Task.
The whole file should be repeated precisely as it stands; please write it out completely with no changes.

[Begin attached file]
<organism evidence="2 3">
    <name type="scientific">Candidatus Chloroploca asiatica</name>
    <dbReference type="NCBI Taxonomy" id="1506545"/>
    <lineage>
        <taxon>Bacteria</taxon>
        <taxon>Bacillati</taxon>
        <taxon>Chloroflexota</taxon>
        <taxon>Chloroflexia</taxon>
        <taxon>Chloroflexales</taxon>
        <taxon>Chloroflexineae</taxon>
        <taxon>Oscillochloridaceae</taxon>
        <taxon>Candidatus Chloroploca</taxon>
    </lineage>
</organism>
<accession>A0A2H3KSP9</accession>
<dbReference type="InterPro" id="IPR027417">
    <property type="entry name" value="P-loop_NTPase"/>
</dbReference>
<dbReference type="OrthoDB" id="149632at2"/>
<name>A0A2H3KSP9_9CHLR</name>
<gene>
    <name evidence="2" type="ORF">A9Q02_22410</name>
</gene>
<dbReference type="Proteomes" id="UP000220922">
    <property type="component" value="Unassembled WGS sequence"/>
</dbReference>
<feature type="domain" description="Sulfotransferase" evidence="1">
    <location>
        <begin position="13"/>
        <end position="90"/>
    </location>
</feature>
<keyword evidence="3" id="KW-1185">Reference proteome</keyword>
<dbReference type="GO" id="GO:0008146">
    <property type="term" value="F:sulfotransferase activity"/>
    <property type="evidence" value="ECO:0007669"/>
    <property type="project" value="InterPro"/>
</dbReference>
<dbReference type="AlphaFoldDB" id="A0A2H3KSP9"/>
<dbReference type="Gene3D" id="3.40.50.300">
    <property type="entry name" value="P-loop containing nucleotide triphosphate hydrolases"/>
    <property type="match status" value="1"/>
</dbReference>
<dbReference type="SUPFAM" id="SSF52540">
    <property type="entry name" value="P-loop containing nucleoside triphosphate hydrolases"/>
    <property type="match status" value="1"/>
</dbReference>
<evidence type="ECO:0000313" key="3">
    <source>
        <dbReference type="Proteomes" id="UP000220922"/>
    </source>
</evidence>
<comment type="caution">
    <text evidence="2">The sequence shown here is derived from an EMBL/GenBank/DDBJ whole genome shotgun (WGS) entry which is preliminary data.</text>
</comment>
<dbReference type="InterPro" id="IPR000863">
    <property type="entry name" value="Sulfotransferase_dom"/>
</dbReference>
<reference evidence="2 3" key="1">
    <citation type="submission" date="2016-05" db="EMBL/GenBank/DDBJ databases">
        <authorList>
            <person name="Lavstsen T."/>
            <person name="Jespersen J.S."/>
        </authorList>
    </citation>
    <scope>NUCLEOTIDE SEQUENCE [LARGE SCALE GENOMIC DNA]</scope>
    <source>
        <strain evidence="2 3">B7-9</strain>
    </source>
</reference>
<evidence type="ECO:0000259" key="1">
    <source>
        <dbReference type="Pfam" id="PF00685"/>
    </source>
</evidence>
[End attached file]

<organism evidence="2 3">
    <name type="scientific">Candidatus Chloroploca asiatica</name>
    <dbReference type="NCBI Taxonomy" id="1506545"/>
    <lineage>
        <taxon>Bacteria</taxon>
        <taxon>Bacillati</taxon>
        <taxon>Chloroflexota</taxon>
        <taxon>Chloroflexia</taxon>
        <taxon>Chloroflexales</taxon>
        <taxon>Chloroflexineae</taxon>
        <taxon>Oscillochloridaceae</taxon>
        <taxon>Candidatus Chloroploca</taxon>
    </lineage>
</organism>
<accession>A0A2H3KSP9</accession>
<dbReference type="InterPro" id="IPR027417">
    <property type="entry name" value="P-loop_NTPase"/>
</dbReference>
<dbReference type="OrthoDB" id="149632at2"/>
<name>A0A2H3KSP9_9CHLR</name>
<gene>
    <name evidence="2" type="ORF">A9Q02_22410</name>
</gene>
<dbReference type="Proteomes" id="UP000220922">
    <property type="component" value="Unassembled WGS sequence"/>
</dbReference>
<feature type="domain" description="Sulfotransferase" evidence="1">
    <location>
        <begin position="13"/>
        <end position="90"/>
    </location>
</feature>
<keyword evidence="3" id="KW-1185">Reference proteome</keyword>
<dbReference type="GO" id="GO:0008146">
    <property type="term" value="F:sulfotransferase activity"/>
    <property type="evidence" value="ECO:0007669"/>
    <property type="project" value="InterPro"/>
</dbReference>
<dbReference type="AlphaFoldDB" id="A0A2H3KSP9"/>
<dbReference type="Gene3D" id="3.40.50.300">
    <property type="entry name" value="P-loop containing nucleotide triphosphate hydrolases"/>
    <property type="match status" value="1"/>
</dbReference>
<dbReference type="SUPFAM" id="SSF52540">
    <property type="entry name" value="P-loop containing nucleoside triphosphate hydrolases"/>
    <property type="match status" value="1"/>
</dbReference>
<evidence type="ECO:0000313" key="3">
    <source>
        <dbReference type="Proteomes" id="UP000220922"/>
    </source>
</evidence>
<comment type="caution">
    <text evidence="2">The sequence shown here is derived from an EMBL/GenBank/DDBJ whole genome shotgun (WGS) entry which is preliminary data.</text>
</comment>
<dbReference type="InterPro" id="IPR000863">
    <property type="entry name" value="Sulfotransferase_dom"/>
</dbReference>
<reference evidence="2 3" key="1">
    <citation type="submission" date="2016-05" db="EMBL/GenBank/DDBJ databases">
        <authorList>
            <person name="Lavstsen T."/>
            <person name="Jespersen J.S."/>
        </authorList>
    </citation>
    <scope>NUCLEOTIDE SEQUENCE [LARGE SCALE GENOMIC DNA]</scope>
    <source>
        <strain evidence="2 3">B7-9</strain>
    </source>
</reference>
<evidence type="ECO:0000259" key="1">
    <source>
        <dbReference type="Pfam" id="PF00685"/>
    </source>
</evidence>